h) chemically-mechanically polishing the silicon, sidewall polish stop material, and polysilicon down to the bottom polish stop material, whereby the bottom polish stop material serves as a visual polishing stop indicator and a self-aligned isolation region to adjacent active device regions, the active device regions having uniform thickness corresponding to the thickness of the bottom polish stop material.
The foregoing and other teachings of the present invention will become more apparent upon a detailed description of the best mode for carrying out the invention as rendered below. In the description to follow, reference will be made to the accompanying drawings, in which:
FIGS. 1-9 show an SOI film being thinned at various stages according to the present invention; and
FIG. 10 shows a cross section of CMOS devices built upon the thinned SOI film.
The preferred embodiment of the present invention is best understood by referring to FIGS. 1-9 of the drawings, like numerals being used for like and corresponding parts of the various drawings.
Referring now to FIG. 1, a silicon-on-insulator (SOI) wafer 10, such as a wafer bonded SOI wafer commercially available from Shin-Etsu Handotai (S.E.H.) of Tokyo, Japan, comprises a silicon layer 12, a buried insulation layer 14, and a substrate 16. Silicon layer 12 comprises a layer having an initial film thickness of about 1-2 μm with a thickness uniformity of approximately ±3000Å. Silicon layer 12 further comprises a single crystal high quality SOI film, preferably (100) oriented. Buried insulation layer 14 comprises an oxide layer having a thickness of 5000Å or less.
An oxide layer 18 is grown upon SOI film 12 as shown in FIG. 2. Oxide layer 18 can comprise, for example, a thermal oxide having a thickness of approximately 1500Å. Oxide layer 18 is patterned according to a prescribed pattern and subsequently etched by any well-known patterning and etching technique known in the art. The prescribed pattern can be that of desired isolation regions between active device regions to be subsequently formed in the SOI film 12 and may also include separate indicators or polish stop regions, located in kerf areas of the SOI film, for ease of chemical-mechanical polishing control. For example, patterned area 20 of oxide layer 18 corresponds to a desired isolation region yet to be formed. It will be understood that more than one patterned area 20 is possible in oxide layer 18.
Subsequent to the patterning and etching of oxide layer 18, the SOI layer 12 is etched using a high selectivity (Si:SiO2) etch and the exposed SiO2 layer 14 is not significantly etched. For example, with a high selectivity Si:SiO2 orientation dependent etch, wherein the etch rate is approximately 100 times faster along (100) planes than along (111) planes, a precise V-shaped groove 22 in the silicon layer 12 is created. Such etching of the SOI layer 12 can be accomplished by dipping wafer 10 in a solution of potassium hydroxide (KOH) for a prescribed period of time depending upon the initial thickness of silicon layer 12. For example, for a silicon layer 12 initial thickness of 2 μm, an etching time of approximately 30 seconds is required. The resulting sidewall edges 24 of the groove 22 are in the (111) planes and at a prescribed angle θ from the (100) surface. More particularly, the sidewall edges 24 are in the (111) planes at an angle of 54.7° from the (100) surface. As shown in FIG. 3, x=y·tan(35.3) which is approximately equal to 1/2y. It should be noted that other high selectivity wet etches, such as, ethylenediamine-pyrocatechol-water mixes and various mixtures of HNO3 --HF--H2 O (an isotropic etch) can also be used. Furthermore, high selectivity dry etches, for example, CF4 --O2 mixes, could also be used.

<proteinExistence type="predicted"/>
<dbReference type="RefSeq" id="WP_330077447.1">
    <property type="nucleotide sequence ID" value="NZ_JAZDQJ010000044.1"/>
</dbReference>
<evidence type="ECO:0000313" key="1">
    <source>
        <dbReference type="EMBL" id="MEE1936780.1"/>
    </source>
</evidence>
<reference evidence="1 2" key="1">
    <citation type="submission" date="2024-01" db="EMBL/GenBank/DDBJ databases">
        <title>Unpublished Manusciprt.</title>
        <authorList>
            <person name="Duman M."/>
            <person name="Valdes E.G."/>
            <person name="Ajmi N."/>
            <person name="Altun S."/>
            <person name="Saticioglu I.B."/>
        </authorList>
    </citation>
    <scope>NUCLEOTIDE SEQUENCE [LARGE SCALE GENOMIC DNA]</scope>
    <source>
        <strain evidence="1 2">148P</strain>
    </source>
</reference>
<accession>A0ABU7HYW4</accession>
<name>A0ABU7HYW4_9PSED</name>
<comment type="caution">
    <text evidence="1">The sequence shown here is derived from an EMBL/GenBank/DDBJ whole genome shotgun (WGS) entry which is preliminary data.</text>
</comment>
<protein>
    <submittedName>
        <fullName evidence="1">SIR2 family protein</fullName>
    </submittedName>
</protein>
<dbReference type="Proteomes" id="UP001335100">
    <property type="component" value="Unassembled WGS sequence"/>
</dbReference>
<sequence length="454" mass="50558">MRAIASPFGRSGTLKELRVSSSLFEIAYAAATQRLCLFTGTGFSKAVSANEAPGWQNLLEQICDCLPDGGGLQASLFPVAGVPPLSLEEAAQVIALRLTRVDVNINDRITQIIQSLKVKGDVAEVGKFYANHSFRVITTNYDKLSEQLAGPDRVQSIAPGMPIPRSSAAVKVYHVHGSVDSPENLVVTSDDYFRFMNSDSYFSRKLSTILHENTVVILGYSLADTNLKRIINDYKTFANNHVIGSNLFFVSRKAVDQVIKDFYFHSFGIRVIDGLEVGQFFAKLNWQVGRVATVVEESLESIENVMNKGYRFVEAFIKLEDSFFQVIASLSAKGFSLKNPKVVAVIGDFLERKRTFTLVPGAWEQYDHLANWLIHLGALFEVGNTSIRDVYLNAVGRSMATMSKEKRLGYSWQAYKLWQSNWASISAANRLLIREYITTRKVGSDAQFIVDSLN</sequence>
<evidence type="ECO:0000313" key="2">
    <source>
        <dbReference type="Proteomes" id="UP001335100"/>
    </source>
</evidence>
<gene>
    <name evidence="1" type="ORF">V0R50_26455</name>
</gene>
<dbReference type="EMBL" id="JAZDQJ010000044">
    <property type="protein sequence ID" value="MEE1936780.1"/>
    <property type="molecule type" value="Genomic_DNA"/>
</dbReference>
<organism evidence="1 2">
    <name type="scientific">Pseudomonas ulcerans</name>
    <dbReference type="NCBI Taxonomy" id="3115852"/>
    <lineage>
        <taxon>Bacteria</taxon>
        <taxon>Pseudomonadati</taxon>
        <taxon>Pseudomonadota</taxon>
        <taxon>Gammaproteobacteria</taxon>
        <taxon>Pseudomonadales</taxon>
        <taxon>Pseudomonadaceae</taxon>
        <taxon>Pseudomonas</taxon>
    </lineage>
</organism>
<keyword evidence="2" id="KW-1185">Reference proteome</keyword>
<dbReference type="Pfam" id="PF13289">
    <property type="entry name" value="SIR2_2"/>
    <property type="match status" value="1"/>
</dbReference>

Referring now to FIG. 4, an optional thin buffer oxide 26 having a thickness of approximately 100Å is grown upon sidewall edges 24. Buffer oxide 26 provides stress relief between a subsequently formed silicon nitride layer and the silicon. Such a buffer oxide 26 can be grown in dry oxygen at 800-900° C., for example.
A layer of insulative polish stop material 28 is subsequently deposited upon wafer 10 to form top polish stop material 28T, sidewall polish stop material 28S, and bottom polish stop material 28B, as shown in FIG. 5. Top and bottom polish stop material are of approximately the same thickness, wherein the thickness of the bottom polish stop material 28B is a prescribed thickness corresponding to a desired thickness of the yet to be formed resultant thinned silicon layer or active device regions. The prescribed thickness of bottom polish stop material 28B is preferably less than 1000Å with a thickness uniformity tolerance of ±100Å or better. Polish stop material 28 preferably comprises chemical vapor deposited (CVD) nitride. Polish stop material 28 can alternatively comprise CVD SiO2 deposited from tetraethylorthosilicate (TEOS), for example, or any other suitable polish stop material.